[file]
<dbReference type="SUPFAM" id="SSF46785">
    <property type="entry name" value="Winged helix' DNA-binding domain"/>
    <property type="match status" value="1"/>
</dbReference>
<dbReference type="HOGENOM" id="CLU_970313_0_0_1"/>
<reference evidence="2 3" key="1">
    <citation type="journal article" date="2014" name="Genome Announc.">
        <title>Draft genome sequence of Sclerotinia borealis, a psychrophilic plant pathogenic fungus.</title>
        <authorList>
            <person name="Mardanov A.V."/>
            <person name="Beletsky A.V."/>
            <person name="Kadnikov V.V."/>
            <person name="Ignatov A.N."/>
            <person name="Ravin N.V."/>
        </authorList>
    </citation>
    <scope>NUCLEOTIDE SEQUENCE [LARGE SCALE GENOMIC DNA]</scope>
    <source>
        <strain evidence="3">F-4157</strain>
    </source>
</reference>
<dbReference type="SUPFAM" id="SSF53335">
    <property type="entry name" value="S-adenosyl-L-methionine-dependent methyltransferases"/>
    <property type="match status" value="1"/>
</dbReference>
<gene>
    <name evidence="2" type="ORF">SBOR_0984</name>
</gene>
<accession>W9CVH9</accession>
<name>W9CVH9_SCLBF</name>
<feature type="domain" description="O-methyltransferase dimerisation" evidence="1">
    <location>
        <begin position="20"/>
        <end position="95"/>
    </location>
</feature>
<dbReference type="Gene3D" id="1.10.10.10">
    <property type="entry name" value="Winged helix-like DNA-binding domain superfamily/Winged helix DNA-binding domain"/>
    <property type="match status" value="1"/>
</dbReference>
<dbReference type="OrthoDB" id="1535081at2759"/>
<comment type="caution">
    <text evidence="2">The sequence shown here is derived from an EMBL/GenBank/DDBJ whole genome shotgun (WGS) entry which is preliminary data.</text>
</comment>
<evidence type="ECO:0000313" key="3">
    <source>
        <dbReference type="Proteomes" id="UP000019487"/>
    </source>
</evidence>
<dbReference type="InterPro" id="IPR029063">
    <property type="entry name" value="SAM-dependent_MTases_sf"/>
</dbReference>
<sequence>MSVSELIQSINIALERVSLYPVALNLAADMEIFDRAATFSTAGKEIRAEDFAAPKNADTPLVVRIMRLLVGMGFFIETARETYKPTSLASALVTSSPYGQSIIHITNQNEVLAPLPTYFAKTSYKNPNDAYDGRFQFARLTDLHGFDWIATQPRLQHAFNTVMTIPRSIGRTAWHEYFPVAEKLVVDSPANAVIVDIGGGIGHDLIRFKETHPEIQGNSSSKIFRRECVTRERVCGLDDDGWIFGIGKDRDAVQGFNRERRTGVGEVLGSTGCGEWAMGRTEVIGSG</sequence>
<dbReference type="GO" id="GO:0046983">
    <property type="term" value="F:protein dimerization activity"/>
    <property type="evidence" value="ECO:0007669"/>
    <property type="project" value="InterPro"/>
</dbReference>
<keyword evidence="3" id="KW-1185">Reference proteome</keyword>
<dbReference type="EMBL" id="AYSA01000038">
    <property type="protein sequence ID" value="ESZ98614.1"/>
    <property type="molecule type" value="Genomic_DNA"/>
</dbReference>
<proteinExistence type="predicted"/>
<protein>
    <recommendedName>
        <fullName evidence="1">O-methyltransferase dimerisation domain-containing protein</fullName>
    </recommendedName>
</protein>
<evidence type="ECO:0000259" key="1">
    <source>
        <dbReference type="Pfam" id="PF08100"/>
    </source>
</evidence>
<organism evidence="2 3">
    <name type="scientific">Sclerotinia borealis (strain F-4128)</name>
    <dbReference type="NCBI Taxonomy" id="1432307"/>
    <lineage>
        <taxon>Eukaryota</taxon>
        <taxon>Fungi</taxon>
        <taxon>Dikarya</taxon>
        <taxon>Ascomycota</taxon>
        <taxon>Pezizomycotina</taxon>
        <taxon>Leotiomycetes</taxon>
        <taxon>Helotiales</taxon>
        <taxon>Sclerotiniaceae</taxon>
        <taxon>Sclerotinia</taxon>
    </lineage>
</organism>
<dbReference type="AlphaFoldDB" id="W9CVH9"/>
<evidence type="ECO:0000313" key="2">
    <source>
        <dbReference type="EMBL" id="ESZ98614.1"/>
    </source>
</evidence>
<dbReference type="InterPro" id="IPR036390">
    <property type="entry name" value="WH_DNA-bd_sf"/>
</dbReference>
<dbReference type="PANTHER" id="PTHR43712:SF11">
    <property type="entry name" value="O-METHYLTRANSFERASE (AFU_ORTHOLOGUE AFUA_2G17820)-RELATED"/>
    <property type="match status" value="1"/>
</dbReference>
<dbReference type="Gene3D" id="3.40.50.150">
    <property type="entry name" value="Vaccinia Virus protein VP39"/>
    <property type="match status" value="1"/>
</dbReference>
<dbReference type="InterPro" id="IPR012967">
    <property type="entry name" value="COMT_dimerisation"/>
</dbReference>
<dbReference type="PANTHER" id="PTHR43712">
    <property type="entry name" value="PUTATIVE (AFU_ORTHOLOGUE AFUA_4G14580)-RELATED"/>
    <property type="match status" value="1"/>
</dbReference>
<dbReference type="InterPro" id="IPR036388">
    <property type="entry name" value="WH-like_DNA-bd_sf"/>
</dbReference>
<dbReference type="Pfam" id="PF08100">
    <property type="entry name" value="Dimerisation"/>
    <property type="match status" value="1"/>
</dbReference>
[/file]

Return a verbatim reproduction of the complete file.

<dbReference type="SUPFAM" id="SSF46785">
    <property type="entry name" value="Winged helix' DNA-binding domain"/>
    <property type="match status" value="1"/>
</dbReference>
<dbReference type="HOGENOM" id="CLU_970313_0_0_1"/>
<reference evidence="2 3" key="1">
    <citation type="journal article" date="2014" name="Genome Announc.">
        <title>Draft genome sequence of Sclerotinia borealis, a psychrophilic plant pathogenic fungus.</title>
        <authorList>
            <person name="Mardanov A.V."/>
            <person name="Beletsky A.V."/>
            <person name="Kadnikov V.V."/>
            <person name="Ignatov A.N."/>
            <person name="Ravin N.V."/>
        </authorList>
    </citation>
    <scope>NUCLEOTIDE SEQUENCE [LARGE SCALE GENOMIC DNA]</scope>
    <source>
        <strain evidence="3">F-4157</strain>
    </source>
</reference>
<dbReference type="SUPFAM" id="SSF53335">
    <property type="entry name" value="S-adenosyl-L-methionine-dependent methyltransferases"/>
    <property type="match status" value="1"/>
</dbReference>
<gene>
    <name evidence="2" type="ORF">SBOR_0984</name>
</gene>
<accession>W9CVH9</accession>
<name>W9CVH9_SCLBF</name>
<feature type="domain" description="O-methyltransferase dimerisation" evidence="1">
    <location>
        <begin position="20"/>
        <end position="95"/>
    </location>
</feature>
<dbReference type="Gene3D" id="1.10.10.10">
    <property type="entry name" value="Winged helix-like DNA-binding domain superfamily/Winged helix DNA-binding domain"/>
    <property type="match status" value="1"/>
</dbReference>
<dbReference type="OrthoDB" id="1535081at2759"/>
<comment type="caution">
    <text evidence="2">The sequence shown here is derived from an EMBL/GenBank/DDBJ whole genome shotgun (WGS) entry which is preliminary data.</text>
</comment>
<evidence type="ECO:0000313" key="3">
    <source>
        <dbReference type="Proteomes" id="UP000019487"/>
    </source>
</evidence>
<dbReference type="InterPro" id="IPR029063">
    <property type="entry name" value="SAM-dependent_MTases_sf"/>
</dbReference>
<sequence>MSVSELIQSINIALERVSLYPVALNLAADMEIFDRAATFSTAGKEIRAEDFAAPKNADTPLVVRIMRLLVGMGFFIETARETYKPTSLASALVTSSPYGQSIIHITNQNEVLAPLPTYFAKTSYKNPNDAYDGRFQFARLTDLHGFDWIATQPRLQHAFNTVMTIPRSIGRTAWHEYFPVAEKLVVDSPANAVIVDIGGGIGHDLIRFKETHPEIQGNSSSKIFRRECVTRERVCGLDDDGWIFGIGKDRDAVQGFNRERRTGVGEVLGSTGCGEWAMGRTEVIGSG</sequence>
<dbReference type="GO" id="GO:0046983">
    <property type="term" value="F:protein dimerization activity"/>
    <property type="evidence" value="ECO:0007669"/>
    <property type="project" value="InterPro"/>
</dbReference>
<keyword evidence="3" id="KW-1185">Reference proteome</keyword>
<dbReference type="EMBL" id="AYSA01000038">
    <property type="protein sequence ID" value="ESZ98614.1"/>
    <property type="molecule type" value="Genomic_DNA"/>
</dbReference>
<proteinExistence type="predicted"/>
<protein>
    <recommendedName>
        <fullName evidence="1">O-methyltransferase dimerisation domain-containing protein</fullName>
    </recommendedName>
</protein>
<evidence type="ECO:0000259" key="1">
    <source>
        <dbReference type="Pfam" id="PF08100"/>
    </source>
</evidence>
<organism evidence="2 3">
    <name type="scientific">Sclerotinia borealis (strain F-4128)</name>
    <dbReference type="NCBI Taxonomy" id="1432307"/>
    <lineage>
        <taxon>Eukaryota</taxon>
        <taxon>Fungi</taxon>
        <taxon>Dikarya</taxon>
        <taxon>Ascomycota</taxon>
        <taxon>Pezizomycotina</taxon>
        <taxon>Leotiomycetes</taxon>
        <taxon>Helotiales</taxon>
        <taxon>Sclerotiniaceae</taxon>
        <taxon>Sclerotinia</taxon>
    </lineage>
</organism>
<dbReference type="AlphaFoldDB" id="W9CVH9"/>
<evidence type="ECO:0000313" key="2">
    <source>
        <dbReference type="EMBL" id="ESZ98614.1"/>
    </source>
</evidence>
<dbReference type="InterPro" id="IPR036390">
    <property type="entry name" value="WH_DNA-bd_sf"/>
</dbReference>
<dbReference type="PANTHER" id="PTHR43712:SF11">
    <property type="entry name" value="O-METHYLTRANSFERASE (AFU_ORTHOLOGUE AFUA_2G17820)-RELATED"/>
    <property type="match status" value="1"/>
</dbReference>
<dbReference type="Gene3D" id="3.40.50.150">
    <property type="entry name" value="Vaccinia Virus protein VP39"/>
    <property type="match status" value="1"/>
</dbReference>
<dbReference type="InterPro" id="IPR012967">
    <property type="entry name" value="COMT_dimerisation"/>
</dbReference>
<dbReference type="PANTHER" id="PTHR43712">
    <property type="entry name" value="PUTATIVE (AFU_ORTHOLOGUE AFUA_4G14580)-RELATED"/>
    <property type="match status" value="1"/>
</dbReference>
<dbReference type="InterPro" id="IPR036388">
    <property type="entry name" value="WH-like_DNA-bd_sf"/>
</dbReference>
<dbReference type="Pfam" id="PF08100">
    <property type="entry name" value="Dimerisation"/>
    <property type="match status" value="1"/>
</dbReference>